The Federal government, using its divisive politics and narrative of sectionality have tried to emphasize regional differences between what it has often falsely described as the “Niger Delta” and the South East. The fact that much of Igbo land falls into what is geographically the Niger Delta has been obscured by the convenient geo-political narrative of difference that has long been promoted by the self-interested powers, who have used the ploy to exploit and contain any upsurge of defiance from the East in the last forty years. But a new generation, many born in the war and after it have seen through it all: how come, many of them now ask, that the areas from which much of Nigeria’s oil wealth was exploited have benefited very little from the exploitation of the resources in their region? The direct benefits of what should have been an oil economy went in the enrichment of people outside the region.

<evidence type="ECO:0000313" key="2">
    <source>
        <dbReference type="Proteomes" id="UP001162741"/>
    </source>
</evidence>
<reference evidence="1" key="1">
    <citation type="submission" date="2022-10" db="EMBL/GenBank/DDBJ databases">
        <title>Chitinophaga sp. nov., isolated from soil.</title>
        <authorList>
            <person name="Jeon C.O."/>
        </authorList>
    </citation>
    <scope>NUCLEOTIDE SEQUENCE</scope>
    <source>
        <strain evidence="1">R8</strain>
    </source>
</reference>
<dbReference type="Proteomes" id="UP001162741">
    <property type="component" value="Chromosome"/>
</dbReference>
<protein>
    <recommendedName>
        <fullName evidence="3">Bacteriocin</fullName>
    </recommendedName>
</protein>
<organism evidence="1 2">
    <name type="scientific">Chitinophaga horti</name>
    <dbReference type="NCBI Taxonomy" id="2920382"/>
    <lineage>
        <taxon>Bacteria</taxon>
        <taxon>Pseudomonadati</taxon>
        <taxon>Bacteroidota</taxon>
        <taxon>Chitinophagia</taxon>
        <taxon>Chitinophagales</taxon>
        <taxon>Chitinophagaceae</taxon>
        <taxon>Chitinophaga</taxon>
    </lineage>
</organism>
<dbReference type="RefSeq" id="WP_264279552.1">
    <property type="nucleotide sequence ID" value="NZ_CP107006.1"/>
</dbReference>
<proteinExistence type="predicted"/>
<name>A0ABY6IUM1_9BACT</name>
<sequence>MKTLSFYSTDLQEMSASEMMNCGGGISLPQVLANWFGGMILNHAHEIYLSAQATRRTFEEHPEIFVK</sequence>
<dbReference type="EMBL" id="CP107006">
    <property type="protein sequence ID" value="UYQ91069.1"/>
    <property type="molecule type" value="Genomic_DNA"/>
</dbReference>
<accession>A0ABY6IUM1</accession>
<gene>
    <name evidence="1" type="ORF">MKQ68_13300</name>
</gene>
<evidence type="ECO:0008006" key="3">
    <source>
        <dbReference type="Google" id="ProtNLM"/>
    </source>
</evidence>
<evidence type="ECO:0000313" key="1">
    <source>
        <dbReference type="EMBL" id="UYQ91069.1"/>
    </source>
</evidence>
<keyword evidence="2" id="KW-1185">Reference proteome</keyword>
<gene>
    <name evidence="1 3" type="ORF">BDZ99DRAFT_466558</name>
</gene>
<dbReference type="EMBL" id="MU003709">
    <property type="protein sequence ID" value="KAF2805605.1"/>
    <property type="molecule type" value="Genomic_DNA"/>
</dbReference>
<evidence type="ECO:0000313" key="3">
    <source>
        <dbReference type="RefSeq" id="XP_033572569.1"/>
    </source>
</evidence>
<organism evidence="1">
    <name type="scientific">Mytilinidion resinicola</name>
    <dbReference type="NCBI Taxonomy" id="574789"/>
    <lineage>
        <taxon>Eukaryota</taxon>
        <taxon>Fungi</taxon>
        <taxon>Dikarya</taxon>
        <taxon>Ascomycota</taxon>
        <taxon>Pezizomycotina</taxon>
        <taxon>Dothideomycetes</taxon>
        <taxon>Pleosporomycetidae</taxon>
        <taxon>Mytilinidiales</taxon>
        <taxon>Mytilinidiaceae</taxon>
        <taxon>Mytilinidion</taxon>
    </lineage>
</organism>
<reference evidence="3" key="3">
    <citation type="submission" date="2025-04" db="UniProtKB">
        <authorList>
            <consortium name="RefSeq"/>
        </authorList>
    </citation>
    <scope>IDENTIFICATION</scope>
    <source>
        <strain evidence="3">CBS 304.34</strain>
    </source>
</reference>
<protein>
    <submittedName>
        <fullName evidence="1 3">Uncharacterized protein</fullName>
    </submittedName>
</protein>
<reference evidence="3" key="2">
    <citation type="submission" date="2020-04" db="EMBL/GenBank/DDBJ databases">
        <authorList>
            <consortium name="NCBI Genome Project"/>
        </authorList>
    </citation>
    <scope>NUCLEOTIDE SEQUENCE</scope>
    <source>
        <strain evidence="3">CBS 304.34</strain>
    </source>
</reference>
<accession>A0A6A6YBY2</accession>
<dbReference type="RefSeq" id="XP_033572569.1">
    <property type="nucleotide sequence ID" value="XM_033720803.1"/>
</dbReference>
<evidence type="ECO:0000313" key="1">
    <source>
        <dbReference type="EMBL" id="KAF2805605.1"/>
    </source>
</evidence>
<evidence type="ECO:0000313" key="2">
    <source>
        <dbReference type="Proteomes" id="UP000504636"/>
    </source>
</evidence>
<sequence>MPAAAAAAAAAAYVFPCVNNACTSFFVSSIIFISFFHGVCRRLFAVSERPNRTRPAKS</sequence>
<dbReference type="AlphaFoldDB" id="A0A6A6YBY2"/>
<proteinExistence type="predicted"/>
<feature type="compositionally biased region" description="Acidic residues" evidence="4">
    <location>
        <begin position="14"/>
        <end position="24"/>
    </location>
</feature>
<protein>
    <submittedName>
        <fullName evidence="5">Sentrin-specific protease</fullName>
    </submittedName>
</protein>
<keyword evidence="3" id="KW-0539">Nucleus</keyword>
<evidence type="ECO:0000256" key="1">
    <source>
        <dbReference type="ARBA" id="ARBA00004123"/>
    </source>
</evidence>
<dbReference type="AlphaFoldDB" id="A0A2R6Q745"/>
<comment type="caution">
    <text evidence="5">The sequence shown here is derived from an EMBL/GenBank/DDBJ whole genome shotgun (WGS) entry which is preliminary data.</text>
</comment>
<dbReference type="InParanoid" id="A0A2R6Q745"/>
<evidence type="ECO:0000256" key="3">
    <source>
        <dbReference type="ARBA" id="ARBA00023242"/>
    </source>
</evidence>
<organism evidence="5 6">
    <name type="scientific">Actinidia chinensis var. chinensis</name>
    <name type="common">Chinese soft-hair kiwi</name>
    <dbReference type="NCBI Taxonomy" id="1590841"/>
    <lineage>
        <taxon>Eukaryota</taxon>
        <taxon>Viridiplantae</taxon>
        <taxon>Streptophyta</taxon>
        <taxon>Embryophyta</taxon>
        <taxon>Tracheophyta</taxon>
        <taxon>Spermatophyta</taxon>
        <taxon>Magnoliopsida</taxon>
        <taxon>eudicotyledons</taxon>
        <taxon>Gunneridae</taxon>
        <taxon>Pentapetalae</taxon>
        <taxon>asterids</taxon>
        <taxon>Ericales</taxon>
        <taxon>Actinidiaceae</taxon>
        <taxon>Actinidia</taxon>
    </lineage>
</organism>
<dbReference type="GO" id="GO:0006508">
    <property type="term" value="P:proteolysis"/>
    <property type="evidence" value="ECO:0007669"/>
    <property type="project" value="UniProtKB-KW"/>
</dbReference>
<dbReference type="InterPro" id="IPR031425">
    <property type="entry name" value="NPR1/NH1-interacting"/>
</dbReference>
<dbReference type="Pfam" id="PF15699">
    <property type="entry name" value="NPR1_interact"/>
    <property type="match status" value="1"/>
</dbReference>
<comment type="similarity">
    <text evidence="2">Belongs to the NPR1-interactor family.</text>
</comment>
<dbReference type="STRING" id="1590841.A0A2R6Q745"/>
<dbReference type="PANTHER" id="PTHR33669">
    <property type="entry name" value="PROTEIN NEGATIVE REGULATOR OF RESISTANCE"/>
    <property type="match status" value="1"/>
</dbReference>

Not even many Nigerians have benefited from this product, oil, now in its dying phase as an economic factor. One of the significant aspects of the old East is its contiguity. What happens in any part of the region is quickly telegraphed to the other. Gas flare in Izombe is felt in Port Harcourt. Oil spill in Eleme is quickly felt in Asa and Aba. If an explosion happens in Eket, you will quickly feel its reverberations in Owerrinta, or Ohambele or Bori. It is fifteen minutes from Aba to Ikot-Ekpene on a good road, and to Uyo, less than 45 minutes. Only a bridge separates Itigidi from Afikpo. Asaba and Onitsha are just like St. Louis and East St. Louis, as with the other, linked by the Eads Bridge across the Mississippi, one in Missouri, and the other in Illinois, yet inexorably linked. From Yenegoa, Degema, through Elele to Owerri is as much distance as from Owerri to Enugu, and it is such contiguity that makes the Eastern areas of Nigeria a powerfully attractive economic belt as well as a disaster waiting to happen.